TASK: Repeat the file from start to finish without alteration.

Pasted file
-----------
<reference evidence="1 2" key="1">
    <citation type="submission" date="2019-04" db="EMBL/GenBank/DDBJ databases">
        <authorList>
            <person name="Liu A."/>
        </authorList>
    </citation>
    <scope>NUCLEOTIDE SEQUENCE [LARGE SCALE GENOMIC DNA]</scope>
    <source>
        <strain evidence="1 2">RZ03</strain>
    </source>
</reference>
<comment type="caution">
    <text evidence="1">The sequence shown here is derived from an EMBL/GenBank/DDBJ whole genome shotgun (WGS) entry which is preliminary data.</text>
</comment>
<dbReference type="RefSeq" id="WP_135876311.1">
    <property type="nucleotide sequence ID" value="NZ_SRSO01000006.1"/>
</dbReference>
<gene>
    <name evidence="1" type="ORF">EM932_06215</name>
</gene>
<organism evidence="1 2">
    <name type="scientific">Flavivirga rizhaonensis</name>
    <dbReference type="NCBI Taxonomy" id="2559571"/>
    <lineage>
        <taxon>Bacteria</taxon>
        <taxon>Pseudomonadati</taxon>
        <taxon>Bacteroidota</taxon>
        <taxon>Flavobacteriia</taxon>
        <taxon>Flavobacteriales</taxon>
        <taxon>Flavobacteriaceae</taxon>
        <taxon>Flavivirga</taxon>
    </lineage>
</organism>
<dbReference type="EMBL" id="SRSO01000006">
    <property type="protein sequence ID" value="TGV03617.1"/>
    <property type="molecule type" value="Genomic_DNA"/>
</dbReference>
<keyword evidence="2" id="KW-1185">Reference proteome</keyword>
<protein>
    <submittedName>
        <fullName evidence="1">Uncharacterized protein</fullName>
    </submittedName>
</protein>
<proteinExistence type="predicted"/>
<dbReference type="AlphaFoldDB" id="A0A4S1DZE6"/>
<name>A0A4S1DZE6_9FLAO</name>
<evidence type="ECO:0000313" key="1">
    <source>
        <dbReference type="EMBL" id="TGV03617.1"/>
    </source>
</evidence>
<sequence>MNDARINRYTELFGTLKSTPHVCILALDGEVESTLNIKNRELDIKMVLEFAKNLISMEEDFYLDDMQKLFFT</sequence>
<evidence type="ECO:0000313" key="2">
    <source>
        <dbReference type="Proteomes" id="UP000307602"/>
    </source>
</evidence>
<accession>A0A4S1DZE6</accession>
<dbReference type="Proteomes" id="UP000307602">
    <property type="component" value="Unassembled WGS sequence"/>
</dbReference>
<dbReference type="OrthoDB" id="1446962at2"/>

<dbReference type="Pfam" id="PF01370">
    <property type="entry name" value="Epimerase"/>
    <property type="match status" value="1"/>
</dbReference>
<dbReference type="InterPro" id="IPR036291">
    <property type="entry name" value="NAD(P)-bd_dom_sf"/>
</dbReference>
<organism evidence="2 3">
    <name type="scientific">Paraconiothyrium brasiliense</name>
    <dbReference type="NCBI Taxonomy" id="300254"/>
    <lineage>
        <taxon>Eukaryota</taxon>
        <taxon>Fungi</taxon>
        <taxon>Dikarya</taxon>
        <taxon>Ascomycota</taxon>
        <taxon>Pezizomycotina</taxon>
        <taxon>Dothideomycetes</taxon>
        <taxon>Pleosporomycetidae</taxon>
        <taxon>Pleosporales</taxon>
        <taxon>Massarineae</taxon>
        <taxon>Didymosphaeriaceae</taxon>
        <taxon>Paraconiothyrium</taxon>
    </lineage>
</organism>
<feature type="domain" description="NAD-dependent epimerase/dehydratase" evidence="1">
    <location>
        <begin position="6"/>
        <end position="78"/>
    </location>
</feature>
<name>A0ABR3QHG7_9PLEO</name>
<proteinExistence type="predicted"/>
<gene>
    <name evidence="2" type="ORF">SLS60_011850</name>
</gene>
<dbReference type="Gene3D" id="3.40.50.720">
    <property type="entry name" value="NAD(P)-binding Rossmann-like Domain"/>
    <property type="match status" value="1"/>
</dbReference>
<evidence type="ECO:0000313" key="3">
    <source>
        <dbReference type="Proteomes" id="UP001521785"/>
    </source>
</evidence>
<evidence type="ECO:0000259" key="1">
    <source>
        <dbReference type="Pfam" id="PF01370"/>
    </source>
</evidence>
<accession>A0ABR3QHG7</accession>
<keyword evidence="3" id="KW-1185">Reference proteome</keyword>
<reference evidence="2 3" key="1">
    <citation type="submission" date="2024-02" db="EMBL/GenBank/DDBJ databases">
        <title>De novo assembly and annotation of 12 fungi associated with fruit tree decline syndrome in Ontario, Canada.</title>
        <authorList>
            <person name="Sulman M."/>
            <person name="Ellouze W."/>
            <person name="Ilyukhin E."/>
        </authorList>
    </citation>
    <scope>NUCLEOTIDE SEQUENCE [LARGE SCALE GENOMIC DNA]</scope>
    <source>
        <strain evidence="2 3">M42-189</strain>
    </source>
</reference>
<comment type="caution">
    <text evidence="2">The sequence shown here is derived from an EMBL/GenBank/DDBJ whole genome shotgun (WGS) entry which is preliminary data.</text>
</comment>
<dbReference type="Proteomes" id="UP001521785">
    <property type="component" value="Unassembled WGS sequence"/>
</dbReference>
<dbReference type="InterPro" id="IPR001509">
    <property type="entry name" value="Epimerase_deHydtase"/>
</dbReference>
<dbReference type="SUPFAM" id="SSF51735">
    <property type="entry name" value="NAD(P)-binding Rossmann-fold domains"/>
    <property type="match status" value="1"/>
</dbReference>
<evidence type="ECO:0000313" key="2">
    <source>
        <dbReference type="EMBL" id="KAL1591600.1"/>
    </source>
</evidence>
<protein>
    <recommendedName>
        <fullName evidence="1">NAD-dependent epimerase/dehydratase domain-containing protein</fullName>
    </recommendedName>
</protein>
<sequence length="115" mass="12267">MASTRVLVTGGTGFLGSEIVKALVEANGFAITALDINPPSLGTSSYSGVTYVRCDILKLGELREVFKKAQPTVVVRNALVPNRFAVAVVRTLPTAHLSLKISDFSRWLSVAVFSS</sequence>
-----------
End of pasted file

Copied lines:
<reference evidence="1 2" key="1">
    <citation type="submission" date="2019-04" db="EMBL/GenBank/DDBJ databases">
        <authorList>
            <person name="Liu A."/>
        </authorList>
    </citation>
    <scope>NUCLEOTIDE SEQUENCE [LARGE SCALE GENOMIC DNA]</scope>
    <source>
        <strain evidence="1 2">RZ03</strain>
    </source>
</reference>
<comment type="caution">
    <text evidence="1">The sequence shown here is derived from an EMBL/GenBank/DDBJ whole genome shotgun (WGS) entry which is preliminary data.</text>
</comment>
<dbReference type="RefSeq" id="WP_135876311.1">
    <property type="nucleotide sequence ID" value="NZ_SRSO01000006.1"/>
</dbReference>
<gene>
    <name evidence="1" type="ORF">EM932_06215</name>
</gene>
<organism evidence="1 2">
    <name type="scientific">Flavivirga rizhaonensis</name>
    <dbReference type="NCBI Taxonomy" id="2559571"/>
    <lineage>
        <taxon>Bacteria</taxon>
        <taxon>Pseudomonadati</taxon>
        <taxon>Bacteroidota</taxon>
        <taxon>Flavobacteriia</taxon>
        <taxon>Flavobacteriales</taxon>
        <taxon>Flavobacteriaceae</taxon>
        <taxon>Flavivirga</taxon>
    </lineage>
</organism>
<dbReference type="EMBL" id="SRSO01000006">
    <property type="protein sequence ID" value="TGV03617.1"/>
    <property type="molecule type" value="Genomic_DNA"/>
</dbReference>
<keyword evidence="2" id="KW-1185">Reference proteome</keyword>
<protein>
    <submittedName>
        <fullName evidence="1">Uncharacterized protein</fullName>
    </submittedName>
</protein>
<proteinExistence type="predicted"/>
<dbReference type="AlphaFoldDB" id="A0A4S1DZE6"/>
<name>A0A4S1DZE6_9FLAO</name>
<evidence type="ECO:0000313" key="1">
    <source>
        <dbReference type="EMBL" id="TGV03617.1"/>
    </source>
</evidence>
<sequence>MNDARINRYTELFGTLKSTPHVCILALDGEVESTLNIKNRELDIKMVLEFAKNLISMEEDFYLDDMQKLFFT</sequence>
<evidence type="ECO:0000313" key="2">
    <source>
        <dbReference type="Proteomes" id="UP000307602"/>
    </source>
</evidence>
<accession>A0A4S1DZE6</accession>
<dbReference type="Proteomes" id="UP000307602">
    <property type="component" value="Unassembled WGS sequence"/>
</dbReference>
<dbReference type="OrthoDB" id="1446962at2"/>

<dbReference type="Pfam" id="PF01370">
    <property type="entry name" value="Epimerase"/>
    <property type="match status" value="1"/>
</dbReference>
<dbReference type="InterPro" id="IPR036291">
    <property type="entry name" value="NAD(P)-bd_dom_sf"/>
</dbReference>
<organism evidence="2 3">
    <name type="scientific">Paraconiothyrium brasiliense</name>
    <dbReference type="NCBI Taxonomy" id="300254"/>
    <lineage>
        <taxon>Eukaryota</taxon>
        <taxon>Fungi</taxon>
        <taxon>Dikarya</taxon>
        <taxon>Ascomycota</taxon>
        <taxon>Pezizomycotina</taxon>
        <taxon>Dothideomycetes</taxon>
        <taxon>Pleosporomycetidae</taxon>
        <taxon>Pleosporales</taxon>
        <taxon>Massarineae</taxon>
        <taxon>Didymosphaeriaceae</taxon>
        <taxon>Paraconiothyrium</taxon>
    </lineage>
</organism>
<feature type="domain" description="NAD-dependent epimerase/dehydratase" evidence="1">
    <location>
        <begin position="6"/>
        <end position="78"/>
    </location>
</feature>
<name>A0ABR3QHG7_9PLEO</name>
<proteinExistence type="predicted"/>
<gene>
    <name evidence="2" type="ORF">SLS60_011850</name>
</gene>
<dbReference type="Gene3D" id="3.40.50.720">
    <property type="entry name" value="NAD(P)-binding Rossmann-like Domain"/>
    <property type="match status" value="1"/>
</dbReference>
<evidence type="ECO:0000313" key="3">
    <source>
        <dbReference type="Proteomes" id="UP001521785"/>
    </source>
</evidence>
<evidence type="ECO:0000259" key="1">
    <source>
        <dbReference type="Pfam" id="PF01370"/>
    </source>
</evidence>
<accession>A0ABR3QHG7</accession>
<keyword evidence="3" id="KW-1185">Reference proteome</keyword>
<reference evidence="2 3" key="1">
    <citation type="submission" date="2024-02" db="EMBL/GenBank/DDBJ databases">
        <title>De novo assembly and annotation of 12 fungi associated with fruit tree decline syndrome in Ontario, Canada.</title>
        <authorList>
            <person name="Sulman M."/>
            <person name="Ellouze W."/>
            <person name="Ilyukhin E."/>
        </authorList>
    </citation>
    <scope>NUCLEOTIDE SEQUENCE [LARGE SCALE GENOMIC DNA]</scope>
    <source>
        <strain evidence="2 3">M42-189</strain>
    </source>
</reference>
<comment type="caution">
    <text evidence="2">The sequence shown here is derived from an EMBL/GenBank/DDBJ whole genome shotgun (WGS) entry which is preliminary data.</text>
</comment>
<dbReference type="Proteomes" id="UP001521785">
    <property type="component" value="Unassembled WGS sequence"/>
</dbReference>
<dbReference type="InterPro" id="IPR001509">
    <property type="entry name" value="Epimerase_deHydtase"/>
</dbReference>
<dbReference type="SUPFAM" id="SSF51735">
    <property type="entry name" value="NAD(P)-binding Rossmann-fold domains"/>
    <property type="match status" value="1"/>
</dbReference>
<evidence type="ECO:0000313" key="2">
    <source>
        <dbReference type="EMBL" id="KAL1591600.1"/>
    </source>
</evidence>
<protein>
    <recommendedName>
        <fullName evidence="1">NAD-dependent epimerase/dehydratase domain-containing protein</fullName>
    </recommendedName>
</protein>
<sequence length="115" mass="12267">MASTRVLVTGGTGFLGSEIVKALVEANGFAITALDINPPSLGTSSYSGVTYVRCDILKLGELREVFKKAQPTVVVRNALVPNRFAVAVVRTLPTAHLSLKISDFSRWLSVAVFSS</sequence>